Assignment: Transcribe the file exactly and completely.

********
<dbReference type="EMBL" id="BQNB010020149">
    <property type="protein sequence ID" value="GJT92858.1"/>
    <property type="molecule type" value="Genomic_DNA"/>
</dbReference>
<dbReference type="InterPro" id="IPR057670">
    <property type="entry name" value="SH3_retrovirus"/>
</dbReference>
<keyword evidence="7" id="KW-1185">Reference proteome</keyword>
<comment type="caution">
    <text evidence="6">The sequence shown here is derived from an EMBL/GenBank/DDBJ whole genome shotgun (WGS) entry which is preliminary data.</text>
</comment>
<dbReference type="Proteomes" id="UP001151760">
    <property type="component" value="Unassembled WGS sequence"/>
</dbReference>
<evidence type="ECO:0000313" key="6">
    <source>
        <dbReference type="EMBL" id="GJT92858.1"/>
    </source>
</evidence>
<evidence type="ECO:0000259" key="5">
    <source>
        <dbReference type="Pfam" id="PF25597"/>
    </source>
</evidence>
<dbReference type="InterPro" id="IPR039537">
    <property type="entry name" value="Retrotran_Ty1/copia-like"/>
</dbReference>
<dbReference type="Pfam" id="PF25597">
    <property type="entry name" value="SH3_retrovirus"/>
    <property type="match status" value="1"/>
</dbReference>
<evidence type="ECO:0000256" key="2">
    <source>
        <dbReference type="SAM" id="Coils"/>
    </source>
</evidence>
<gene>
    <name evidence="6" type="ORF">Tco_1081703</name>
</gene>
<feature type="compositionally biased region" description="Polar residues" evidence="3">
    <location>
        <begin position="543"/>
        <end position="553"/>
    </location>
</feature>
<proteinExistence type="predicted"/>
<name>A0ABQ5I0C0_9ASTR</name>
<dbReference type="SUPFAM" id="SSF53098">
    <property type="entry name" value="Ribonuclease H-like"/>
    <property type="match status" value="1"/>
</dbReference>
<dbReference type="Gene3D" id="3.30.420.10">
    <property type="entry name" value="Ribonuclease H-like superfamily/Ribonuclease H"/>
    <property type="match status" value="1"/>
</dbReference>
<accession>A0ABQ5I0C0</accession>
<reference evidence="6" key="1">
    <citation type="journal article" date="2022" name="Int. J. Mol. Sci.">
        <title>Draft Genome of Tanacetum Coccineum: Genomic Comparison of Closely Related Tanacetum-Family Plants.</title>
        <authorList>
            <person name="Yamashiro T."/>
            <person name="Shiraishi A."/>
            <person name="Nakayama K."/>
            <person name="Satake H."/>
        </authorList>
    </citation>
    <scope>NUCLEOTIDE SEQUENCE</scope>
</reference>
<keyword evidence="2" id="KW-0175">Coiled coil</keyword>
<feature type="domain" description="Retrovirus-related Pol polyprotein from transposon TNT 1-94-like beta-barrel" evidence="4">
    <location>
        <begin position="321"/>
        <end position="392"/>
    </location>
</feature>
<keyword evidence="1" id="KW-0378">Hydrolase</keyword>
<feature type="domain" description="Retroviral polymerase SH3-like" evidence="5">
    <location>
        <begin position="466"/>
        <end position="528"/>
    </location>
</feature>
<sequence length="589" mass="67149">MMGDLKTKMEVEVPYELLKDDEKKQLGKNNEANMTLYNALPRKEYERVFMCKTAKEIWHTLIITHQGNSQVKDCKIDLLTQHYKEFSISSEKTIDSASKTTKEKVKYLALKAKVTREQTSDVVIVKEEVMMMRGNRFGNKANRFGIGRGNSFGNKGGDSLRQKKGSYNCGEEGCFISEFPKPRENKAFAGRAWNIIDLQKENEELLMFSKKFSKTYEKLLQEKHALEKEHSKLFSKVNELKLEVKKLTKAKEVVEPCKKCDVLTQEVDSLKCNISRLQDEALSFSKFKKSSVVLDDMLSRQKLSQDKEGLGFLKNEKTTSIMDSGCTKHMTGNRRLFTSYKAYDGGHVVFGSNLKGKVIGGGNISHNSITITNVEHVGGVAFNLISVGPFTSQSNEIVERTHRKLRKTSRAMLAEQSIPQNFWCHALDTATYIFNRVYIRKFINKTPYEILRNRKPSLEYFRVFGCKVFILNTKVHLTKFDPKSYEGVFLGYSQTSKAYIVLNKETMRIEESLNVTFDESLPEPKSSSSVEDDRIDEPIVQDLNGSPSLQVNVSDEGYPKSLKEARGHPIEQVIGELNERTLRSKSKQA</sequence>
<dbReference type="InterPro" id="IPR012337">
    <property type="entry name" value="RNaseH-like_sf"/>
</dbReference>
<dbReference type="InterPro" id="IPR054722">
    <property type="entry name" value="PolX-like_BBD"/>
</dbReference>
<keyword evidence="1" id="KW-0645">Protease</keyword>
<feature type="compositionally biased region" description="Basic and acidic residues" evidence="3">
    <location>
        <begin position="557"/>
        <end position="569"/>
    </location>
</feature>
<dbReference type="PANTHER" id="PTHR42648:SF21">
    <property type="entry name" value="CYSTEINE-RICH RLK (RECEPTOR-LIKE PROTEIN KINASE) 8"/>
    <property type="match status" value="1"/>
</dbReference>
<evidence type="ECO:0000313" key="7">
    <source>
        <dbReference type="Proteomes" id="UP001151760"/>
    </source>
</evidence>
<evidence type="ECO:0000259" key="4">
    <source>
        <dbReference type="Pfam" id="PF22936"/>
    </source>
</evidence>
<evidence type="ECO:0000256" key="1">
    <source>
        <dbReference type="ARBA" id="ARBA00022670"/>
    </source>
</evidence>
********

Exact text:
<dbReference type="EMBL" id="BQNB010020149">
    <property type="protein sequence ID" value="GJT92858.1"/>
    <property type="molecule type" value="Genomic_DNA"/>
</dbReference>
<dbReference type="InterPro" id="IPR057670">
    <property type="entry name" value="SH3_retrovirus"/>
</dbReference>
<keyword evidence="7" id="KW-1185">Reference proteome</keyword>
<comment type="caution">
    <text evidence="6">The sequence shown here is derived from an EMBL/GenBank/DDBJ whole genome shotgun (WGS) entry which is preliminary data.</text>
</comment>
<dbReference type="Proteomes" id="UP001151760">
    <property type="component" value="Unassembled WGS sequence"/>
</dbReference>
<evidence type="ECO:0000313" key="6">
    <source>
        <dbReference type="EMBL" id="GJT92858.1"/>
    </source>
</evidence>
<evidence type="ECO:0000259" key="5">
    <source>
        <dbReference type="Pfam" id="PF25597"/>
    </source>
</evidence>
<dbReference type="InterPro" id="IPR039537">
    <property type="entry name" value="Retrotran_Ty1/copia-like"/>
</dbReference>
<dbReference type="Pfam" id="PF25597">
    <property type="entry name" value="SH3_retrovirus"/>
    <property type="match status" value="1"/>
</dbReference>
<evidence type="ECO:0000256" key="2">
    <source>
        <dbReference type="SAM" id="Coils"/>
    </source>
</evidence>
<gene>
    <name evidence="6" type="ORF">Tco_1081703</name>
</gene>
<feature type="compositionally biased region" description="Polar residues" evidence="3">
    <location>
        <begin position="543"/>
        <end position="553"/>
    </location>
</feature>
<proteinExistence type="predicted"/>
<name>A0ABQ5I0C0_9ASTR</name>
<dbReference type="SUPFAM" id="SSF53098">
    <property type="entry name" value="Ribonuclease H-like"/>
    <property type="match status" value="1"/>
</dbReference>
<dbReference type="Gene3D" id="3.30.420.10">
    <property type="entry name" value="Ribonuclease H-like superfamily/Ribonuclease H"/>
    <property type="match status" value="1"/>
</dbReference>
<accession>A0ABQ5I0C0</accession>
<reference evidence="6" key="1">
    <citation type="journal article" date="2022" name="Int. J. Mol. Sci.">
        <title>Draft Genome of Tanacetum Coccineum: Genomic Comparison of Closely Related Tanacetum-Family Plants.</title>
        <authorList>
            <person name="Yamashiro T."/>
            <person name="Shiraishi A."/>
            <person name="Nakayama K."/>
            <person name="Satake H."/>
        </authorList>
    </citation>
    <scope>NUCLEOTIDE SEQUENCE</scope>
</reference>
<keyword evidence="2" id="KW-0175">Coiled coil</keyword>
<feature type="domain" description="Retrovirus-related Pol polyprotein from transposon TNT 1-94-like beta-barrel" evidence="4">
    <location>
        <begin position="321"/>
        <end position="392"/>
    </location>
</feature>
<keyword evidence="1" id="KW-0378">Hydrolase</keyword>
<feature type="domain" description="Retroviral polymerase SH3-like" evidence="5">
    <location>
        <begin position="466"/>
        <end position="528"/>
    </location>
</feature>
<sequence length="589" mass="67149">MMGDLKTKMEVEVPYELLKDDEKKQLGKNNEANMTLYNALPRKEYERVFMCKTAKEIWHTLIITHQGNSQVKDCKIDLLTQHYKEFSISSEKTIDSASKTTKEKVKYLALKAKVTREQTSDVVIVKEEVMMMRGNRFGNKANRFGIGRGNSFGNKGGDSLRQKKGSYNCGEEGCFISEFPKPRENKAFAGRAWNIIDLQKENEELLMFSKKFSKTYEKLLQEKHALEKEHSKLFSKVNELKLEVKKLTKAKEVVEPCKKCDVLTQEVDSLKCNISRLQDEALSFSKFKKSSVVLDDMLSRQKLSQDKEGLGFLKNEKTTSIMDSGCTKHMTGNRRLFTSYKAYDGGHVVFGSNLKGKVIGGGNISHNSITITNVEHVGGVAFNLISVGPFTSQSNEIVERTHRKLRKTSRAMLAEQSIPQNFWCHALDTATYIFNRVYIRKFINKTPYEILRNRKPSLEYFRVFGCKVFILNTKVHLTKFDPKSYEGVFLGYSQTSKAYIVLNKETMRIEESLNVTFDESLPEPKSSSSVEDDRIDEPIVQDLNGSPSLQVNVSDEGYPKSLKEARGHPIEQVIGELNERTLRSKSKQA</sequence>
<dbReference type="InterPro" id="IPR012337">
    <property type="entry name" value="RNaseH-like_sf"/>
</dbReference>
<dbReference type="InterPro" id="IPR054722">
    <property type="entry name" value="PolX-like_BBD"/>
</dbReference>
<keyword evidence="1" id="KW-0645">Protease</keyword>
<feature type="compositionally biased region" description="Basic and acidic residues" evidence="3">
    <location>
        <begin position="557"/>
        <end position="569"/>
    </location>
</feature>
<dbReference type="PANTHER" id="PTHR42648:SF21">
    <property type="entry name" value="CYSTEINE-RICH RLK (RECEPTOR-LIKE PROTEIN KINASE) 8"/>
    <property type="match status" value="1"/>
</dbReference>
<evidence type="ECO:0000313" key="7">
    <source>
        <dbReference type="Proteomes" id="UP001151760"/>
    </source>
</evidence>
<evidence type="ECO:0000259" key="4">
    <source>
        <dbReference type="Pfam" id="PF22936"/>
    </source>
</evidence>
<evidence type="ECO:0000256" key="1">
    <source>
        <dbReference type="ARBA" id="ARBA00022670"/>
    </source>
</evidence>